“I –I’m confused,” the mayor’s representative spoke out. “A beating? Are you saying that these poor people were attacked by some sort of gang?”
“There is no way for me to ascertain the number of assailants involved,” Dr. Rivera answered. “However, some of the bruises do appear to have been caused by a fist or fists, but due to lividity issues, and the various stages of decomposition, not to mention the lack of proper equipment…it’s impossible for me to be sure. As it is, I’ve taken photographs, along with calibrated measurements, and forwarded them to the F.B.I. field office here in Puerto Rico.”
Jones, having already read this in the preliminary reports, waited to see the reactions of everyone else in the room when they heard what the doctor had to say next. “And then there is the matter of their heads,” the doctor finally said. “They’re missing.”
The majority of those gathered in the room immediately erupted with shouted questions and accusations. Perfecto Jones and Dr. Rivera, already aware of the headless condition of the corpses were the only ones that remained relatively unfazed. The governor’s representative jumped to his feet and pointed an accusatory finger at the doctor, “I am tired of your unprofessional theatrics!” He yelled. “You’re no doctor, you’re a charlatan!”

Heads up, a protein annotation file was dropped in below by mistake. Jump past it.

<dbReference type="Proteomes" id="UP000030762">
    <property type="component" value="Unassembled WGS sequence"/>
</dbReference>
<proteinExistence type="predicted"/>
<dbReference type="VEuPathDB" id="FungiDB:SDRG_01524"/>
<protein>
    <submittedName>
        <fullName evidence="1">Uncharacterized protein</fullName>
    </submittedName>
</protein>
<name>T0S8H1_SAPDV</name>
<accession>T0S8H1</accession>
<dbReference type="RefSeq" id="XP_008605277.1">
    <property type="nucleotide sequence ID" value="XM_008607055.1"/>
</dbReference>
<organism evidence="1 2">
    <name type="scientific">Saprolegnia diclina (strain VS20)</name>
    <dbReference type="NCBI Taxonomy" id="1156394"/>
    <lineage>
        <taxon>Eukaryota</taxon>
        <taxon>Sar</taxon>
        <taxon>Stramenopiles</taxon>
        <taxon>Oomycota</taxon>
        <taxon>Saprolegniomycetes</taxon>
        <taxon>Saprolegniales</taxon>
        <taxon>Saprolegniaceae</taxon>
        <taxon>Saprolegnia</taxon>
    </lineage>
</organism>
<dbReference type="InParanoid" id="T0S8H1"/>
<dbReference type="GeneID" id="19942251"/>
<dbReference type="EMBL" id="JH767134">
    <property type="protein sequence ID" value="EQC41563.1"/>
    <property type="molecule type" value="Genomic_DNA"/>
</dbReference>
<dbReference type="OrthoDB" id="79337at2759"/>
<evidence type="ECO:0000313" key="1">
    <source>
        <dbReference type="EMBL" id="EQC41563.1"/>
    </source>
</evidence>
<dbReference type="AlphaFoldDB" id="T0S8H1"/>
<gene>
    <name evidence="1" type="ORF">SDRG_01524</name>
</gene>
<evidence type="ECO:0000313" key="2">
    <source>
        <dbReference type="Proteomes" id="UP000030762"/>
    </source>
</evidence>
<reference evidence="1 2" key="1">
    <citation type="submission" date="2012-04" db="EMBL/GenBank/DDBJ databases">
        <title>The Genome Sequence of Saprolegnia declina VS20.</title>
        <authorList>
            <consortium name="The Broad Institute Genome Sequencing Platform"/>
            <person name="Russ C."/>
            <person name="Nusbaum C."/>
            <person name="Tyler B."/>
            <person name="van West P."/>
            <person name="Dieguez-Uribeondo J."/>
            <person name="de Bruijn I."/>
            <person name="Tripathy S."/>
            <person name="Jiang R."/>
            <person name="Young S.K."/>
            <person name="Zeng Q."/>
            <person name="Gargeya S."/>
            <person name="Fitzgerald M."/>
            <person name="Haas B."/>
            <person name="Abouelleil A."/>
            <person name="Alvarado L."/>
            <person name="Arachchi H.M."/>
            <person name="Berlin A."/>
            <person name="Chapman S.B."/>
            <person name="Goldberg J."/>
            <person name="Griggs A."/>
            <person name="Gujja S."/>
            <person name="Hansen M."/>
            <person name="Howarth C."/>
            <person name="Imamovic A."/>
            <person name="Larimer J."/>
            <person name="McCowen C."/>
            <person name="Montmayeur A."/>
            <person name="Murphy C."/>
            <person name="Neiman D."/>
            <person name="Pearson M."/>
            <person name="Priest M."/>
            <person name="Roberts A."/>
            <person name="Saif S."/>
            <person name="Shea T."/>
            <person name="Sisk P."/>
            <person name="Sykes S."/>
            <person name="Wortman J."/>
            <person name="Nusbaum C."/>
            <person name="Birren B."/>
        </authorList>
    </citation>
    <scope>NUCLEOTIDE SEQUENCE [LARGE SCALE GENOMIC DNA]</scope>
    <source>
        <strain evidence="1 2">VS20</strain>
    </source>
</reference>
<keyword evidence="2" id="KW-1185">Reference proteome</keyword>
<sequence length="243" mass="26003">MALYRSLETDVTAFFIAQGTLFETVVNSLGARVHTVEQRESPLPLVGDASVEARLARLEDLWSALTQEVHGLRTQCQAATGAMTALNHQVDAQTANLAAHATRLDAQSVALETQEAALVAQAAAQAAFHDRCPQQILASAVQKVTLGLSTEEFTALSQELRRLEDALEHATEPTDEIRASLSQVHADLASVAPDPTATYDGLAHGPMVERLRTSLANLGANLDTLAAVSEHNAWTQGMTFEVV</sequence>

The shouting continued unabated until Jones slammed his hand down on the conference room table. The resultant sound was as loud as a gunshot, and had the desired effect of shocking everyone into quiet.
“I think it would be prudent of us to listen to what this kind doctor, who has done us a great favor during this very trying time of tragedy and uncertainty, has to say,” he said evenly. Then after looking around the room, he gave Dr. Rivera a nod. “Please continue, Doctor,” he said.
The doctor, somewhat flustered, nevertheless cleared her throat and after readjusting her glasses, continued.
“As well as the trauma inflicted on each of the patients, uh, victims,” she said. “Each of the victims had also been decapitated.”
A collective gasp went around the room.
“So we’re basically looking for a deranged man armed with a machete,” Captain Fuentes said, turning in his chair so that he could address Perfecto Jones directly. “Has a murder weapon been found?” He asked.